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Golf fashion style from the pros

Phil Mickelson got little applause for wearing a

Phil Mickelson got little applause for wearing a dress shirt on the course after signing on as a brand ambassador for Mizzen+Main. Credit: Getty Images/Sam Greenwood

Most guys who wear a long-sleeve, button-down shirt to work don’t cause a stir. But then most guys aren’t Phil Mickelson. The golf champ got fans talking (and snarkily tweeting) when he showed up in a button-down at a Master’s Tournament practice round earlier this year, then again at the Players Championship. Turns out Mickelson signed on as a brand ambassador for the shirt-maker — the Dallas-based Mizzen+Main.

“These dress shirts ... are so comfortable and versatile I can actually play golf in them,” he says on M+M’s website.

Maybe so, but his unusual choice of golfing garb might have gotten more thumbs-up if it had fit him better, suggests Golf Digest fashion director Marty Hackel. Well, yes ... and it didn’t help that Mickelson had the logo of “Workday,” a financial management software firm that sponsors him, stitched onto the front of the shirt, making him look like a copy machine repairman.

Rest assured, nobody’s really suggesting guys start playing golf in button-downs (not even Mickelson). It was a publicity stunt to show off the versatility of these shirts. But what’s interesting is how many people noticed. Moral of the story: These days, it might be worth it for caddies to know as much about style trends as sand traps.

The public is more aware than ever of how players look on TV and social media, and they’re not afraid to say who aced and who bogeyed. Brands, too, are casting a keen eye on pros’ wardrobe, planning outfits for their brand ambassadors like Mom on your first day of school.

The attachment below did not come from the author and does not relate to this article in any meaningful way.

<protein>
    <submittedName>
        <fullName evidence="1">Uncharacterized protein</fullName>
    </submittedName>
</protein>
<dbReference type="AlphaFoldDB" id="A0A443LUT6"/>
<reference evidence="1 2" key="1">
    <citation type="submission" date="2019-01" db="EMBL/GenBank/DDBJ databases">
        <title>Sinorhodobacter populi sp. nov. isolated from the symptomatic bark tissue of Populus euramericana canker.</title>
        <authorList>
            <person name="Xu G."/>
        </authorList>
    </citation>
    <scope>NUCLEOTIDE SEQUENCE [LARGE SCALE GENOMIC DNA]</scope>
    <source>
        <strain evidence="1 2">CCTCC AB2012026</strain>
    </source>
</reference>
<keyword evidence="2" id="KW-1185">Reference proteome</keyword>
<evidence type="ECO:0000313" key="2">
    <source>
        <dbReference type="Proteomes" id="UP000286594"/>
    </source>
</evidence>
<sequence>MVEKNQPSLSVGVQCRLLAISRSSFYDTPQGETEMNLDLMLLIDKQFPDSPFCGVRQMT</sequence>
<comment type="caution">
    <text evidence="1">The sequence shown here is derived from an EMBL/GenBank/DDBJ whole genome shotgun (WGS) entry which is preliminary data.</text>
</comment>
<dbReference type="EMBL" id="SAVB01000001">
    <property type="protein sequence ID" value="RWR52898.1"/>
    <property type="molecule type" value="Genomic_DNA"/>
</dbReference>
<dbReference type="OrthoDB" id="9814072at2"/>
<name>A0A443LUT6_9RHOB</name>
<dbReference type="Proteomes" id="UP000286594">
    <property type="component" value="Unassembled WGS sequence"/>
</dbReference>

Female pros have the added headache of the LPGA’s new and controversial style guidelines, issued last summer. The list of now-forbidden items on courses includes plunging necklines, leggings (unless worn under skorts or shorts), certain racerbacks and hemlines that reveal one’s “bottom area.”

For fans, the most pressing style questions — who looks good on the course, and how can I (affordably) replicate that look? — will be writ large as the sport’s top male players descend on Long Island for the U.S. Open, which comes to Shinnecock Hills Golf Club in Southampton June 11-17.

So we turned to golfwear guru Hackel, asking him what lessons regular putters can glean from the best-dressed pros. Lesson No. 1: You don’t have to spend an arm and a leg on specialized, high-tech golf gear. "Good sportswear makes good golfwear,” he says.

We like the sound of that.

THE PLAYER Justin Thomas

THE LESSON Embrace color.

Top-ranked pro Thomas is often spotted in vivid shades, from chartreuse and fuchsia polos to pink or purple trousers. But follow his lead, notes Hackel, and wear one bold item at a time, and keep the rest neutral.

THE PLAYER Adam Scott

THE LESSON Forget price.

The 2013 Masters winner and Aussie fave, long considered one of golf’s most stylish competitors, is dressed by bargain brand Uniqlo, proving that “looking good has nothing to do with how much you spend,” Hackel says.

THE PLAYER John Daly

THE LESSON Follow your mojo.

When it comes to “worst dressed,” says Hackel, “people always expect me to say Daly, who wears a brand called Loudmouth Golf. It’s fun, colorful, completely overdone ... and I guarantee your first reaction when you see it is a smile.”

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